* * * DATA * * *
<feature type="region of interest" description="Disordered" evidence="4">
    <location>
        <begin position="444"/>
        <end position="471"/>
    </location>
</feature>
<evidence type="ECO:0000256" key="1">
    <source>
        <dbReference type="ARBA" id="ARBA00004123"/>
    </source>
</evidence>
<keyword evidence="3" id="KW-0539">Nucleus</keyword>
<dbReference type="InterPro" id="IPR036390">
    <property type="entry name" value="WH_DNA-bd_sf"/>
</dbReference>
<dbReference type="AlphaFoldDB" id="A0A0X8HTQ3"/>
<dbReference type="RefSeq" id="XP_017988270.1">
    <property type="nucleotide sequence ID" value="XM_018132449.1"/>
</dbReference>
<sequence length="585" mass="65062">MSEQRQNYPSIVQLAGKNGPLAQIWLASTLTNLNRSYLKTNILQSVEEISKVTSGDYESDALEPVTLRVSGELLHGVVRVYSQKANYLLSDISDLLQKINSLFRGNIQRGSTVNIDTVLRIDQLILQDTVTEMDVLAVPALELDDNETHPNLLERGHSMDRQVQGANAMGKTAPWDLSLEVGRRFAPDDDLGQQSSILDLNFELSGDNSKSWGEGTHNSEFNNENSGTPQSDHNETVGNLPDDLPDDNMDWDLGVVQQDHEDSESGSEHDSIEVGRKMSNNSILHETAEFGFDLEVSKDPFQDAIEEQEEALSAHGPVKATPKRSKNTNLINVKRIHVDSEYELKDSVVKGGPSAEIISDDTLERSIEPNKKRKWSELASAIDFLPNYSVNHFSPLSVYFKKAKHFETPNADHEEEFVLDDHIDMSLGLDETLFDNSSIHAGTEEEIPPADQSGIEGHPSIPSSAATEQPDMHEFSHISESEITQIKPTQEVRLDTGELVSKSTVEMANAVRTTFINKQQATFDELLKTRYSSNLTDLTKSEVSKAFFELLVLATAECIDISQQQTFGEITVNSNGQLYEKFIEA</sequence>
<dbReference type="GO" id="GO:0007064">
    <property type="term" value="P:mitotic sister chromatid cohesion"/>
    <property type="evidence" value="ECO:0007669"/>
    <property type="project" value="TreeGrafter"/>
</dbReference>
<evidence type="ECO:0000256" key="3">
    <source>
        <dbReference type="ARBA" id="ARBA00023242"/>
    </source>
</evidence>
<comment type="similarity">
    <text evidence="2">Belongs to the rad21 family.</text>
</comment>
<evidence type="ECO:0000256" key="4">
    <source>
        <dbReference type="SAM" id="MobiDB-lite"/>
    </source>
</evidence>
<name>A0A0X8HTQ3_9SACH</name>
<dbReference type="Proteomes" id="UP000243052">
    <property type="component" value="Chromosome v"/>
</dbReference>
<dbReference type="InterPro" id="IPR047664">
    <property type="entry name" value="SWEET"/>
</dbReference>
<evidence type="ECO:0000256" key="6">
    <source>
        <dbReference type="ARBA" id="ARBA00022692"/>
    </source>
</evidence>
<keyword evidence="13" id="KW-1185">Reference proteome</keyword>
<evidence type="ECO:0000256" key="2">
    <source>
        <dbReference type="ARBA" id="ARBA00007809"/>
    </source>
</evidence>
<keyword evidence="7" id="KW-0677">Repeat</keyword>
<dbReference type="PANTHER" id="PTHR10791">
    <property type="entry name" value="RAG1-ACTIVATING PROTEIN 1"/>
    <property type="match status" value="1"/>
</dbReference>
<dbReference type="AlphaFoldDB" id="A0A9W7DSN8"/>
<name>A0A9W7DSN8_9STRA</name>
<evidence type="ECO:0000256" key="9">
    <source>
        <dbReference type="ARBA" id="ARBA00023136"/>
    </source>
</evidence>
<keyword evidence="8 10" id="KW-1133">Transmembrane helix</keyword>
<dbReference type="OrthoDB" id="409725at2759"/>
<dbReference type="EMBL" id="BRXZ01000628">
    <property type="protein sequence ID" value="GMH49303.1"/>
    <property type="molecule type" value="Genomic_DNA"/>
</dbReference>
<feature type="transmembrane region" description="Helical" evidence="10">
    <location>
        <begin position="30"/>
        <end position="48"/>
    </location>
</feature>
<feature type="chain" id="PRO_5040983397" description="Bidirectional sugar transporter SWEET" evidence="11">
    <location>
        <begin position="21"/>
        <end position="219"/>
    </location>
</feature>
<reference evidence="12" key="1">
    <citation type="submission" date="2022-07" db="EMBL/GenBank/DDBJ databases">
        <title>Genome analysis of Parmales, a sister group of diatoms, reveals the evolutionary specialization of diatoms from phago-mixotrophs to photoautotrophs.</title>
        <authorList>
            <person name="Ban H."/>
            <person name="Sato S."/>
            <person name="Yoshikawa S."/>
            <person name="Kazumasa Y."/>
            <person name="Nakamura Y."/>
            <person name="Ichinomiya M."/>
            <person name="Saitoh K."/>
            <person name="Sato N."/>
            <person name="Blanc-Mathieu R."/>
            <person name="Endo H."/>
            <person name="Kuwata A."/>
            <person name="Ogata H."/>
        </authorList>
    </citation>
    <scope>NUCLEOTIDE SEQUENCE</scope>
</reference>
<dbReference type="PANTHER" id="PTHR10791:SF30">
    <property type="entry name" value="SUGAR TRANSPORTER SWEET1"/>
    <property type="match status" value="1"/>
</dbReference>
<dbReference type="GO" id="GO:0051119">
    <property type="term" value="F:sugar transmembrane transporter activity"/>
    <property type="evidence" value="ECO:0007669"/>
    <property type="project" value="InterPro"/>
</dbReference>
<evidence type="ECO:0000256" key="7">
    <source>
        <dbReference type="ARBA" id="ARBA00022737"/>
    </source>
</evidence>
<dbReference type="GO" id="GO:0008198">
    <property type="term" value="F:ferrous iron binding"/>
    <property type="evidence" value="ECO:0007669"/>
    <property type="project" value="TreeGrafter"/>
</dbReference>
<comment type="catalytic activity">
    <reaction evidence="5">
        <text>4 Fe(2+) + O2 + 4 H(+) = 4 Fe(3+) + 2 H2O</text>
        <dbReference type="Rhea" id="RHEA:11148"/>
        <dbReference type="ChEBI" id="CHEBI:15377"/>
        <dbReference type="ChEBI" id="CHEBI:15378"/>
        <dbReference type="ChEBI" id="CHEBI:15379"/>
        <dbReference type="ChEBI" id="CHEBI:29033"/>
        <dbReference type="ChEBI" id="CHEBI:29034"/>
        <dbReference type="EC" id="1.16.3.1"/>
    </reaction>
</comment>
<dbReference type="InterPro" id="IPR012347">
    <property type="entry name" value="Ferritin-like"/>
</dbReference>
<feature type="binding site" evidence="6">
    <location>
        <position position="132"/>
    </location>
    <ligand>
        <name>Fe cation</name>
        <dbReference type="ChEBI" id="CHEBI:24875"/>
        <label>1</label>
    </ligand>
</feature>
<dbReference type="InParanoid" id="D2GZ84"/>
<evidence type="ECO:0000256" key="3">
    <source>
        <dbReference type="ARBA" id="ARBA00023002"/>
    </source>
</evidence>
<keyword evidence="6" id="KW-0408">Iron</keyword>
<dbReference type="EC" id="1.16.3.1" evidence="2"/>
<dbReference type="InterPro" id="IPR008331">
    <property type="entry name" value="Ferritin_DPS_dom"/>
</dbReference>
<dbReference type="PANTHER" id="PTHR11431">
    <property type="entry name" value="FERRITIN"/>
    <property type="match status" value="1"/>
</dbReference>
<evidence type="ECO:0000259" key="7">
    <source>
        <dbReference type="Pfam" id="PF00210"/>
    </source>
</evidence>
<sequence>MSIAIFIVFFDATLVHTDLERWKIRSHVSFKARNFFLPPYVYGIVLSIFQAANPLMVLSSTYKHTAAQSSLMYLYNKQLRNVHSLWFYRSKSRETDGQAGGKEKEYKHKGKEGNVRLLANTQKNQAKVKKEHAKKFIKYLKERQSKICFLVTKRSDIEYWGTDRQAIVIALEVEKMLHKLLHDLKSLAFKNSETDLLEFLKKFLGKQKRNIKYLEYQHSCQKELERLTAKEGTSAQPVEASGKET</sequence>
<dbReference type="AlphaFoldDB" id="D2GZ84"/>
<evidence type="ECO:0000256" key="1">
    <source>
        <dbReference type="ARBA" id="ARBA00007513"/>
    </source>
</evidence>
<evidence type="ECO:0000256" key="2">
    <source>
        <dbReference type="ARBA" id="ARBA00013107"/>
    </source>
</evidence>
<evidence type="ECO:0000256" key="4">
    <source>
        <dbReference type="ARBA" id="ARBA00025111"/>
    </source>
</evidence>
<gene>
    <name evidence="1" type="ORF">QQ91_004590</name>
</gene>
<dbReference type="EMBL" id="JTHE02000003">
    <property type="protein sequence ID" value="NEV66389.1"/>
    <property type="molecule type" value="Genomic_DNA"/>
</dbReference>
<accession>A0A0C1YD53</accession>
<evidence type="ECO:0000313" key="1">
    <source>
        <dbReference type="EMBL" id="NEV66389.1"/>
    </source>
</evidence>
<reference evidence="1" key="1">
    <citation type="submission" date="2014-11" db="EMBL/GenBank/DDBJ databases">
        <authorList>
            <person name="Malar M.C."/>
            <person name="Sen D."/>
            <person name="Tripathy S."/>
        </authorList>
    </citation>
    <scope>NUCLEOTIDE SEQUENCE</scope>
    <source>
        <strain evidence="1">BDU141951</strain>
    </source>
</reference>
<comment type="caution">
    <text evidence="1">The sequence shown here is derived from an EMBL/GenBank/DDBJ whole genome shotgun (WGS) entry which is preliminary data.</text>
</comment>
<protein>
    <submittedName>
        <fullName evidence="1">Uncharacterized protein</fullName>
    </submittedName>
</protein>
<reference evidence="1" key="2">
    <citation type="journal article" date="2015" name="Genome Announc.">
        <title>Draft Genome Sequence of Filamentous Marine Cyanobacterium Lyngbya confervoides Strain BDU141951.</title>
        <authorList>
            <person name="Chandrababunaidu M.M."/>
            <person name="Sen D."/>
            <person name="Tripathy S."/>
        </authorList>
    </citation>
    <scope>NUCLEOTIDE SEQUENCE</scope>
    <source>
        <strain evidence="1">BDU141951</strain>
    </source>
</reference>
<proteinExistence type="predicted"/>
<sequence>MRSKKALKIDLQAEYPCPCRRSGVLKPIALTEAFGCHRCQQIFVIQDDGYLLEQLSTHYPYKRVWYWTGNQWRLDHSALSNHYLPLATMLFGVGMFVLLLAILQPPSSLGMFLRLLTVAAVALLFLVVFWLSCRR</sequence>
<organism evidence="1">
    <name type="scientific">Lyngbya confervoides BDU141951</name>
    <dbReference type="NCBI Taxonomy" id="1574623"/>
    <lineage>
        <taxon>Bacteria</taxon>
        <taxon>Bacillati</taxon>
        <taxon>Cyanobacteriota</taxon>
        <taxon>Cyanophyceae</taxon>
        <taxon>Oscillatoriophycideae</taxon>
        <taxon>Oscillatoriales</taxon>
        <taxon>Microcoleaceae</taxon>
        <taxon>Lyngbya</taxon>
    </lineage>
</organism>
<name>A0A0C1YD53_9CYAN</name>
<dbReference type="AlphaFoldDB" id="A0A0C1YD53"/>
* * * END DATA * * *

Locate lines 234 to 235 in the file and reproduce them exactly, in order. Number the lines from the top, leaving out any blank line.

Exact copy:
    </source>
</reference>